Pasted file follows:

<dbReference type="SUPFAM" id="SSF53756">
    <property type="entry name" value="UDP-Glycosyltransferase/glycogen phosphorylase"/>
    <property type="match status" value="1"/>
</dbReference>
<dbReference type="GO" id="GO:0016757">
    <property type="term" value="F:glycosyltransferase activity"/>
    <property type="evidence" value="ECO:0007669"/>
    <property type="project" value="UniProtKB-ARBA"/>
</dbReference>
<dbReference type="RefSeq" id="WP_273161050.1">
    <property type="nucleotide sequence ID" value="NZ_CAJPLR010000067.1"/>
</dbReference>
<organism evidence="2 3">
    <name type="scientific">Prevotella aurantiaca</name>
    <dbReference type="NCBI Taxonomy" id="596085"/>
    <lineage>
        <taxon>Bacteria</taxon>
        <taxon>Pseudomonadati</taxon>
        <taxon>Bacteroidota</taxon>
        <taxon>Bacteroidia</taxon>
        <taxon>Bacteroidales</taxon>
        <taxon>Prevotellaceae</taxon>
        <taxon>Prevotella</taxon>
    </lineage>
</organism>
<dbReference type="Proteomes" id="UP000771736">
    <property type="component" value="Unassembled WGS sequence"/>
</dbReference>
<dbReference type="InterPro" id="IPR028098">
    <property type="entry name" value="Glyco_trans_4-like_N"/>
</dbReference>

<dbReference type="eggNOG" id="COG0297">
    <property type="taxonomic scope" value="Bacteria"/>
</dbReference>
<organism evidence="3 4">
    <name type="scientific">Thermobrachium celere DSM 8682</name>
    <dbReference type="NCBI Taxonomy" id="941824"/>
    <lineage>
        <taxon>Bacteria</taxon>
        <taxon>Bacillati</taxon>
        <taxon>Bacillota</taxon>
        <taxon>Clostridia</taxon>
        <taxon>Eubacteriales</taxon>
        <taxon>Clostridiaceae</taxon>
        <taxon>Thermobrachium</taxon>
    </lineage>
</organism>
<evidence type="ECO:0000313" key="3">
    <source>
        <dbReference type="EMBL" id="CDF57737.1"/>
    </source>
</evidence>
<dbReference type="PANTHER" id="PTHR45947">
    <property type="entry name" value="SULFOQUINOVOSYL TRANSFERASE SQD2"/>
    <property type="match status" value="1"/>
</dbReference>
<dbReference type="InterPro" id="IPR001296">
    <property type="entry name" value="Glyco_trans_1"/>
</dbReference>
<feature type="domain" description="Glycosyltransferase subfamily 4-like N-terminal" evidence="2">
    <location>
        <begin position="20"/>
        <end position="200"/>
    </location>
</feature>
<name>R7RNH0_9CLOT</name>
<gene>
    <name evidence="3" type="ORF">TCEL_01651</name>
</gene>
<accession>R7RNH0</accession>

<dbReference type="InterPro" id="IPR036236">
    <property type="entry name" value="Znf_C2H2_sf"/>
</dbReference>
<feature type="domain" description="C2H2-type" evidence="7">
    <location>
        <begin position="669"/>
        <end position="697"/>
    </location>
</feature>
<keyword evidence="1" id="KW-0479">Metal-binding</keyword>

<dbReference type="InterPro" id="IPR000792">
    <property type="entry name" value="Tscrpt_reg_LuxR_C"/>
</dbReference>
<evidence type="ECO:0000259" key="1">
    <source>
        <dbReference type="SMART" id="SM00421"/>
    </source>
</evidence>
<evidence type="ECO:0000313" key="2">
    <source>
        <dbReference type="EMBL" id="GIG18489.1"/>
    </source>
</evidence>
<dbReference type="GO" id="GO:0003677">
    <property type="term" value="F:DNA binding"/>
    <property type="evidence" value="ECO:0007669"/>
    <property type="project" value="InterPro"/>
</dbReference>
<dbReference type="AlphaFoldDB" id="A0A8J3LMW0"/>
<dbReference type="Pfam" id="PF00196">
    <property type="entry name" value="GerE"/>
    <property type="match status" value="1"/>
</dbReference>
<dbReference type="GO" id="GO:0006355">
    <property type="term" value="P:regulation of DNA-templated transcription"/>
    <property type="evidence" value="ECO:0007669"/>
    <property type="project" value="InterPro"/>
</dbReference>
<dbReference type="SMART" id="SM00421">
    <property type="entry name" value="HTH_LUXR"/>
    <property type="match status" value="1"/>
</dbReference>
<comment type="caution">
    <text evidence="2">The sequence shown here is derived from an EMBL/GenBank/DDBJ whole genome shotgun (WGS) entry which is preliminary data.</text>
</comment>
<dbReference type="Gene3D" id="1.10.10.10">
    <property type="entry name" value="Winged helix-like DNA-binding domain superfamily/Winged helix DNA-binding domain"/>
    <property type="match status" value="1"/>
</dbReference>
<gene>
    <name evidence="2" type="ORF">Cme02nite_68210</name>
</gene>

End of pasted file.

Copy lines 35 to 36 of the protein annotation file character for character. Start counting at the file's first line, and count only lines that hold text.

<organism evidence="3 4">
    <name type="scientific">Thermobrachium celere DSM 8682</name>